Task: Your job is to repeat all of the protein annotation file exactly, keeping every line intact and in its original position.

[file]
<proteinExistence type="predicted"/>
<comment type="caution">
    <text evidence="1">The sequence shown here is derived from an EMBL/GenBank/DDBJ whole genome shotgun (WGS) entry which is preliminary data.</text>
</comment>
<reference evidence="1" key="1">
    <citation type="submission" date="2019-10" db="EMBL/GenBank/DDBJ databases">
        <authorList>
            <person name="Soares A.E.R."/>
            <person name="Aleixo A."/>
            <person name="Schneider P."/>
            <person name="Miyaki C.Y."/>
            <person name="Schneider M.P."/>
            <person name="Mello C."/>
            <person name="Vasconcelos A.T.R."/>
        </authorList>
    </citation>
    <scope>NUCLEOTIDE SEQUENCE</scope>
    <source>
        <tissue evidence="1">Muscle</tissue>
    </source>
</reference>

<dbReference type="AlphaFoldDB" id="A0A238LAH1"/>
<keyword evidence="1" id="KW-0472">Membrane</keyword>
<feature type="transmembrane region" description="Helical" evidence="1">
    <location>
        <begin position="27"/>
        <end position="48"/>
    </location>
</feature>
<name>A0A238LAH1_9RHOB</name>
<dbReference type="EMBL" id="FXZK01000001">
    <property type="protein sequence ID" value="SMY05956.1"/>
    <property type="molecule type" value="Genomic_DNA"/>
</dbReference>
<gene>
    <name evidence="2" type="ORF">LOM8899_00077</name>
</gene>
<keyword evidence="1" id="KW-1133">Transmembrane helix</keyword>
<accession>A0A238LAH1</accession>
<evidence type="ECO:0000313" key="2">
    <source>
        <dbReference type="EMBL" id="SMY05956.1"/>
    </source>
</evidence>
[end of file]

<proteinExistence type="predicted"/>
<comment type="caution">
    <text evidence="1">The sequence shown here is derived from an EMBL/GenBank/DDBJ whole genome shotgun (WGS) entry which is preliminary data.</text>
</comment>
<reference evidence="1" key="1">
    <citation type="submission" date="2019-10" db="EMBL/GenBank/DDBJ databases">
        <authorList>
            <person name="Soares A.E.R."/>
            <person name="Aleixo A."/>
            <person name="Schneider P."/>
            <person name="Miyaki C.Y."/>
            <person name="Schneider M.P."/>
            <person name="Mello C."/>
            <person name="Vasconcelos A.T.R."/>
        </authorList>
    </citation>
    <scope>NUCLEOTIDE SEQUENCE</scope>
    <source>
        <tissue evidence="1">Muscle</tissue>
    </source>
</reference>

<dbReference type="AlphaFoldDB" id="A0A238LAH1"/>
<keyword evidence="1" id="KW-0472">Membrane</keyword>
<feature type="transmembrane region" description="Helical" evidence="1">
    <location>
        <begin position="27"/>
        <end position="48"/>
    </location>
</feature>
<name>A0A238LAH1_9RHOB</name>
<dbReference type="EMBL" id="FXZK01000001">
    <property type="protein sequence ID" value="SMY05956.1"/>
    <property type="molecule type" value="Genomic_DNA"/>
</dbReference>
<gene>
    <name evidence="2" type="ORF">LOM8899_00077</name>
</gene>
<keyword evidence="1" id="KW-1133">Transmembrane helix</keyword>
<accession>A0A238LAH1</accession>
<evidence type="ECO:0000313" key="2">
    <source>
        <dbReference type="EMBL" id="SMY05956.1"/>
    </source>
</evidence>